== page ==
- He reasoned, which means he dialogued with them through questions and answers.
- He explained (“opening”) the Scriptures to them
- He proved (“alleging”) that Jesus is indeed the Messiah. The word translated “alleging” means “to lay down alongside, to prove by presenting the evidence.”
- The apostle set before them one Old Testament proof after another that Jesus of Nazareth is Messiah God.
Paul was careful to announce the death and resurrection of Jesus the Messiah, which is the message of the good news. In the sermons in Acts, we find an emphasis on the Resurrection, for the believers were called to be witnesses of His resurrection. “Christianity is in its very essence a resurrection religion,” says Dr. John R.W. Stott. “The concept of resurrection lies at its heart. If you remove it, Christianity is destroyed.”
As the result of three weeks’ ministry, Paul saw a large number of people believe, especially Greek proselytes and influential women. Among the men were Aristarchus and Secundus, who later traveled with Paul. Luke’s phrase “not a few” is one way of saying, “It was a big crowd!” It was a whole bunch of people.
These results did not bring joy to everybody. The unbelieving Jews envied Paul’s success and were grieved to see the Gentiles and the influential women leaving the synagogue. Paul hoped that the salvation of the Gentiles would “provoke” the Jews into studying the Scriptures and discovering their promised Messiah, but in this case, it only provoked them into persecuting the infant church.
The Jews wanted to drag the missionaries before their city assembly, so they manufactured a riot to get the attention of the magistrates. Unable to find the missionaries, the mob seized Jason, host to Paul and his friends, and took him and some of the believers instead. The Jews’ accusations were similar to the ones used at the trial of Jesus: disturbing the peace and promoting treason. Their crime was that of “saying that there is another king, one Jesus.”
The Greek word translated “another” means “another of a different kind,” that is, a king unlike Caesar. When you read Paul’s two Thessalonian letters, you see the strong emphasis he gave in Thessalonica on the kingship of Jesus the Messiah and the promise of His return. Of course, our Master’s kingdom is neither political nor “of this world”, but we cannot expect unsaved pagans to understand this.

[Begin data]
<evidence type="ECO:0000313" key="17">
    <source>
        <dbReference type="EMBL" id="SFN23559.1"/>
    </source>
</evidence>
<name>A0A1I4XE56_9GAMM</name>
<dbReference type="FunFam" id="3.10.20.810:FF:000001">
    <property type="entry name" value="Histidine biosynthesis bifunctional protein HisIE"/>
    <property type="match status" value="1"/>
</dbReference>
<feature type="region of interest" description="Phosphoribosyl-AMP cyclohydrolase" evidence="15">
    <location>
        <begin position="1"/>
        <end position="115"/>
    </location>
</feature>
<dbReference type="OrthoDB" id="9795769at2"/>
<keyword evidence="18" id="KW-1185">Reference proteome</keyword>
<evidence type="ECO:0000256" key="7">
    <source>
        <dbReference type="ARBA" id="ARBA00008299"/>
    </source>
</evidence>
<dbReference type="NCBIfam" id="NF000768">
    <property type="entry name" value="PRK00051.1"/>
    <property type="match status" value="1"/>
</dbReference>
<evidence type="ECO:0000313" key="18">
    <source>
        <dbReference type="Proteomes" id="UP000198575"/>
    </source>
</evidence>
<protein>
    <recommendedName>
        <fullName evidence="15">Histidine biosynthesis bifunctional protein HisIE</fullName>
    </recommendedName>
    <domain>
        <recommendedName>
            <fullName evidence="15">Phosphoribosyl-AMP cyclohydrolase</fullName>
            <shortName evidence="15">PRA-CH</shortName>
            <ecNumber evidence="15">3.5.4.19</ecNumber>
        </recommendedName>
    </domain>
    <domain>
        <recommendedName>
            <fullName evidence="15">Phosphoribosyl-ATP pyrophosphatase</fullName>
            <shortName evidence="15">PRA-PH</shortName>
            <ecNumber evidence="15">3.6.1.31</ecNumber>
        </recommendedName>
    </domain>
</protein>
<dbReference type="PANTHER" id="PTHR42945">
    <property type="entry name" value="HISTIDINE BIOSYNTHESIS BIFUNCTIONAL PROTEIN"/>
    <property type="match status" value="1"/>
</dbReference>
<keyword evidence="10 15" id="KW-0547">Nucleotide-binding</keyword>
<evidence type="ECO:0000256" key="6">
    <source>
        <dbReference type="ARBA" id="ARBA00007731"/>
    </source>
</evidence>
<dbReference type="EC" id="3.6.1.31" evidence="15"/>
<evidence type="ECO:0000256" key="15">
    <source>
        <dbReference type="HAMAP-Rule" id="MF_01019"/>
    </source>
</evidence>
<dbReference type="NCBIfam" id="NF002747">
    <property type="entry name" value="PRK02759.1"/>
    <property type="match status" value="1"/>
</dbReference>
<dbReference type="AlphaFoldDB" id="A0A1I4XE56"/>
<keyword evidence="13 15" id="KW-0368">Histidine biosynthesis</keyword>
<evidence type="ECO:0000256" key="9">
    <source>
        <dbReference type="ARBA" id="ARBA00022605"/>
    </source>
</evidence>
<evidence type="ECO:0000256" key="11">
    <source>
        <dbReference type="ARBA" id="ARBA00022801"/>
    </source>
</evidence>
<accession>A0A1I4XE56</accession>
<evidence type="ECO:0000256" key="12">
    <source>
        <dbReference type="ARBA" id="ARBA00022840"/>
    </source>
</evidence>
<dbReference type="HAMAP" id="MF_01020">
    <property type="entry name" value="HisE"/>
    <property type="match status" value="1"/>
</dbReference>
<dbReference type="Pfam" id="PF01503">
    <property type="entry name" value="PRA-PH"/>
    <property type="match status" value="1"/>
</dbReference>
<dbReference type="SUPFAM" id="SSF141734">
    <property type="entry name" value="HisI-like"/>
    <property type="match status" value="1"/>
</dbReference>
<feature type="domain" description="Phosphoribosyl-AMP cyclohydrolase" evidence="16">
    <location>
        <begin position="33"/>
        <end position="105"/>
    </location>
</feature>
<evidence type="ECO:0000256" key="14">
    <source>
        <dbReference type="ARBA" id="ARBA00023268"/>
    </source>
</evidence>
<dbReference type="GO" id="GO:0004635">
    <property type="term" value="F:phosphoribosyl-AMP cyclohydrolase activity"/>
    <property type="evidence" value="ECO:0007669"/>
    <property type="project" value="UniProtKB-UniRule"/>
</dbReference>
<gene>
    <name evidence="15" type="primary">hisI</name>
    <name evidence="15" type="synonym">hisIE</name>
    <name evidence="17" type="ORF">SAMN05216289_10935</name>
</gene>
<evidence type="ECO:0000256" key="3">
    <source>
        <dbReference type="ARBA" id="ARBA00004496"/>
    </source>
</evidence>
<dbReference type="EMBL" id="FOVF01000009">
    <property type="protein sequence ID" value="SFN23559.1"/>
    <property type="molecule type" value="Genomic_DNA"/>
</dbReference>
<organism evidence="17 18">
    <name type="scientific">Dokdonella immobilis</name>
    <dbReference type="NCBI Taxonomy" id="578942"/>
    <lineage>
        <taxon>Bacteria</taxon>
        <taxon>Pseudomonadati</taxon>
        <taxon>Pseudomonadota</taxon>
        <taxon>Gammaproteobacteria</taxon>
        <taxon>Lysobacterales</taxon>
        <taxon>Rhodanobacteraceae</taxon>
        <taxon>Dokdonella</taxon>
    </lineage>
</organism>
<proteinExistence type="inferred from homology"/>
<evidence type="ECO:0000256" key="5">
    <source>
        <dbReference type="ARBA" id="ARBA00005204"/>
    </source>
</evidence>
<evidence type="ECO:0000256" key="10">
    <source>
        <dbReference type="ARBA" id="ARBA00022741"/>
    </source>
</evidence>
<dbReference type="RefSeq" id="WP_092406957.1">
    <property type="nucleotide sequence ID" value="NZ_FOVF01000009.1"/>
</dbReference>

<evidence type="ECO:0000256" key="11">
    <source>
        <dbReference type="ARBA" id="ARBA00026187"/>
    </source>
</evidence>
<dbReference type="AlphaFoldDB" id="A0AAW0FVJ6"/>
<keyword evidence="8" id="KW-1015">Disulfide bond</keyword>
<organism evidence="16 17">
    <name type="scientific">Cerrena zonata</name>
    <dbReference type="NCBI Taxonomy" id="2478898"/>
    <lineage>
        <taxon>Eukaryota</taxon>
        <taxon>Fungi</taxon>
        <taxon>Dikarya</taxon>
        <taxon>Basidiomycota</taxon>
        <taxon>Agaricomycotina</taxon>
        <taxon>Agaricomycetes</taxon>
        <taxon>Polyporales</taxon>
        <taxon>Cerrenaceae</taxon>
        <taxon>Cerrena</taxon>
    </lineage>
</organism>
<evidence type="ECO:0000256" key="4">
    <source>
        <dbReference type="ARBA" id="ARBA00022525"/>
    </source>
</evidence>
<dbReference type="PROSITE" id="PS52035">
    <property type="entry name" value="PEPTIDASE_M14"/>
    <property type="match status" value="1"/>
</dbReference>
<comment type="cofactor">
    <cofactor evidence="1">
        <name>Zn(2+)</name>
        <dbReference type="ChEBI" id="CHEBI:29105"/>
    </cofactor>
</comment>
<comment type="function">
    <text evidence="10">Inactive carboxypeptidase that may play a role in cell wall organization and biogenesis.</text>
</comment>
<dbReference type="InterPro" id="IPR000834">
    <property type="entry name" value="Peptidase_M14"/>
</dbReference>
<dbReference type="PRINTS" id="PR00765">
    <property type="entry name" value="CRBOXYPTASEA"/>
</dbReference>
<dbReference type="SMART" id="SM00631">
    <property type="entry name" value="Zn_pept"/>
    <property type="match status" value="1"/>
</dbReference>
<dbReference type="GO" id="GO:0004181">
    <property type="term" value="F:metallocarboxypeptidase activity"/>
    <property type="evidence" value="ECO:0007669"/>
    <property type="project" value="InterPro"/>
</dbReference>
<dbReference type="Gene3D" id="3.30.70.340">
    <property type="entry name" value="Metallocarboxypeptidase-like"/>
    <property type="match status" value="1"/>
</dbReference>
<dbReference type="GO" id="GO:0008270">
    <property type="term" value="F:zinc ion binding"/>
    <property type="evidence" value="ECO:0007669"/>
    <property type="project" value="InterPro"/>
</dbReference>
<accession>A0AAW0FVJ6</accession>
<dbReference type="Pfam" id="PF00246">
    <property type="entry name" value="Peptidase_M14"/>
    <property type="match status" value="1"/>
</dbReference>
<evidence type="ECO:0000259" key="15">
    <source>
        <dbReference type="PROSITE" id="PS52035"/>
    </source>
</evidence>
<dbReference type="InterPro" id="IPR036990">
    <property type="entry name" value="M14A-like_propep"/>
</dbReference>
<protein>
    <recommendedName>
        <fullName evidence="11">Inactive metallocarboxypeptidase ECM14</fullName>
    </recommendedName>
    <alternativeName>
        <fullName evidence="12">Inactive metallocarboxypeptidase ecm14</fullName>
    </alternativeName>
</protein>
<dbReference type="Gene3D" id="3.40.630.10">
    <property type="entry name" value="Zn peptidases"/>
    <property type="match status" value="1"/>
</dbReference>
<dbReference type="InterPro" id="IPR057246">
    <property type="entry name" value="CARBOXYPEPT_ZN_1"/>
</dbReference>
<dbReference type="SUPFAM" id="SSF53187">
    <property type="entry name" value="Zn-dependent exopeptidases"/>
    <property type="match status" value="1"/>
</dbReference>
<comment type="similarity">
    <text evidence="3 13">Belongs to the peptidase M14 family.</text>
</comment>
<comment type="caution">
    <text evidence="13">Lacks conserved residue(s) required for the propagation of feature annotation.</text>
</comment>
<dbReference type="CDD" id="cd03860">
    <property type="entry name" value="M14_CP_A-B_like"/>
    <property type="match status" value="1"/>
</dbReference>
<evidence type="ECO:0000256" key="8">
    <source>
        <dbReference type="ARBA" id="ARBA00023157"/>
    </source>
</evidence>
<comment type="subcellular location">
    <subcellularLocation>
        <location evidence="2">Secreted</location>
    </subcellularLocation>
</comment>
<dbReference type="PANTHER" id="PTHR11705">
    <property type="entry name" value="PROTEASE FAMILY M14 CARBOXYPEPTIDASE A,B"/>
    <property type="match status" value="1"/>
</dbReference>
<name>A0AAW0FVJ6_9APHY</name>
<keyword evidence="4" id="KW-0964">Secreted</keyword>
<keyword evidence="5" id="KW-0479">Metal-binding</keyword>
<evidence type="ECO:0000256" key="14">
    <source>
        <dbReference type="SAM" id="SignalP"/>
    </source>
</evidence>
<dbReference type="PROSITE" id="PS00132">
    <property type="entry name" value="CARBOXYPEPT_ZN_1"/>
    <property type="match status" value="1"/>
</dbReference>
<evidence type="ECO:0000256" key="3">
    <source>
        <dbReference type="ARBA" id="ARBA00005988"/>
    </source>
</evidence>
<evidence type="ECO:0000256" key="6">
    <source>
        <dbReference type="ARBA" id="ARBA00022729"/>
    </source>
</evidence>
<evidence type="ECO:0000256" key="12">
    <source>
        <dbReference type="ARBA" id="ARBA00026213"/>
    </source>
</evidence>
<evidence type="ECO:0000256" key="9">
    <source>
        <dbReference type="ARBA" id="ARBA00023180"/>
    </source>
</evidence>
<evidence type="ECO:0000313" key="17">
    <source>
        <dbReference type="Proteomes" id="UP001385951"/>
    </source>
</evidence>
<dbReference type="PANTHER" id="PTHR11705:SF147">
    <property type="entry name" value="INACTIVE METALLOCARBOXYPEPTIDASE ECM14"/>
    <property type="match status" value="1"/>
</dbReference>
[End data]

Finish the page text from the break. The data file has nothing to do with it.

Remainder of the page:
The kingship of Jesus the Messiah (the anointed King) is unlike that of the rulers of this world. Jesus is King of God’s country (aka the Kingdom of God). He conquers with ambassadors, not armies; and His weapons are truth and love. He brings men peace by upsetting the peace and turning things upside down! He conquers through His cross where He died for a world who has missed God’s goal (aka sinners). He even died for His enemies!
The mob was agitated because they could not find Paul and Silas, so they settled for second best and obtained a peace bond against them. Jason had to put up the money and guarantee that Paul and Silas would leave the city and not return. It is possible that Jason was a relative of Paul’s, which would make the transaction even more meaningful. Paul saw this prohibition as a device of Satan to hinder the work, but it certainly did not hinder the Thessalonian church from “sounding out the word” and winning the lost.
- Christian Standard Bible. (2017). (Ac 17:1–18:1). Nashville, TN: Holman Bible Publishers.
- Wiersbe, W. W. (1996). The Bible exposition commentary (Vol. 1, pp. 470–471). Wheaton, IL: Victor Books.